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The Autumn Statement 2022 speech

The Autumn Statement 2022 speech as delivered by Chancellor Jeremy Hunt.


Mr Speaker,

In the face of unprecedented global headwinds, families, pensioners, businesses, teachers, nurses and many others are worried about the future.

So today we deliver a plan to tackle the cost-of-living crisis and rebuild our economy.

Our priorities are stability, growth, and public services.

We also protect the vulnerable because to be British is to be compassionate and this is a compassionate government.

We are not alone facing these problems but today our plan reflects British values as we respond to an international crisis.

We are honest about the challenges and fair in our solutions.

Yes, we take difficult decisions to tackle inflation and keep mortgage rises down.

But our plan also leads to a shallower downturn; lower energy bills; higher long-term growth; and a stronger NHS and education system.


Three priorities then today: stability, growth and public services.

I start with stability.

High inflation is the enemy of stability.

It means higher mortgage rates, more expensive food and fuel bills, businesses failing and unemployment rising.

It erodes savings, causes industrial unrest, and cuts funding for public services.

It hurts the poorest the most and eats away at the trust upon which a strong society is built.

The Office for Budget Responsibility confirms global factors are the primary cause of current inflation.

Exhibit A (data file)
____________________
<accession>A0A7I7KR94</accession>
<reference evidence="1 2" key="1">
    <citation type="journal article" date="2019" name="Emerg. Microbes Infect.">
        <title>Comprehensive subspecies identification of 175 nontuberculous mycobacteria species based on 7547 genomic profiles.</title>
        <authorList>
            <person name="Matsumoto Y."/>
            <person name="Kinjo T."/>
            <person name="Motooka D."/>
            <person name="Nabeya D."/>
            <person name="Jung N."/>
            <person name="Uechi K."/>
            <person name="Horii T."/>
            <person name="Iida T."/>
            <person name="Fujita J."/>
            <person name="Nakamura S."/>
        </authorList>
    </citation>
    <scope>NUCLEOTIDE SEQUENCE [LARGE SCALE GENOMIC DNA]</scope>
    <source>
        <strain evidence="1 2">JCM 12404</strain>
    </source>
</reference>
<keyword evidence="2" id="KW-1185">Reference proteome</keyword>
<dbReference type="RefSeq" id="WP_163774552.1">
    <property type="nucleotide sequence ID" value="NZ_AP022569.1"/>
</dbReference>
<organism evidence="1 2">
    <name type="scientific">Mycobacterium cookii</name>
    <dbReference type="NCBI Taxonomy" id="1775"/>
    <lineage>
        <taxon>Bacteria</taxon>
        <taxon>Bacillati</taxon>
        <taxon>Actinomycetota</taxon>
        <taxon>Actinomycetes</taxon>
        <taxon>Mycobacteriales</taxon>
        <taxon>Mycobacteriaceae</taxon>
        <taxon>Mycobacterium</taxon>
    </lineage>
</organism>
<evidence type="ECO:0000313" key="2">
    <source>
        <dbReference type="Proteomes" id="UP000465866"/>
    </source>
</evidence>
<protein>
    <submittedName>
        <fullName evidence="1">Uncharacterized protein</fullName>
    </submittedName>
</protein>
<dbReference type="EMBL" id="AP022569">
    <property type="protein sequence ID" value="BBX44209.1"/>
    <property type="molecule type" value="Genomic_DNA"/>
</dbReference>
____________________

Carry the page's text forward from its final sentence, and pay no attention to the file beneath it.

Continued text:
Most countries are still dealing with the fallout from a once-in-a-century pandemic.

The furlough scheme, the vaccine rollout, and the response of the NHS did our country proud - but they all have to be paid for.

The lasting impact on supply chains has made goods more expensive and fueled inflation.

This has been worsened by a Made in Russia energy crisis.

Putin’s war in Ukraine has caused wholesale gas and electricity prices to rise to eight times their historic average.

Inflation is high here – but higher in Germany, the Netherlands, and Italy.

Interest rates have risen here – but faster in the US, Canada and New Zealand.

Growth forecasts have fallen here - but fallen further in Germany.

The International Monetary Fund expect one third of the world’s economy will be in recession this year or next.

So the Bank of England, which has done an outstanding job since its independence, now has my wholehearted support in its mission to defeat inflation and I today confirm we will not change its remit.

But we need fiscal and monetary policy to work together – and that means the government and the Bank working in lockstep.

It means, in particular, giving the world confidence in our ability to pay our debts.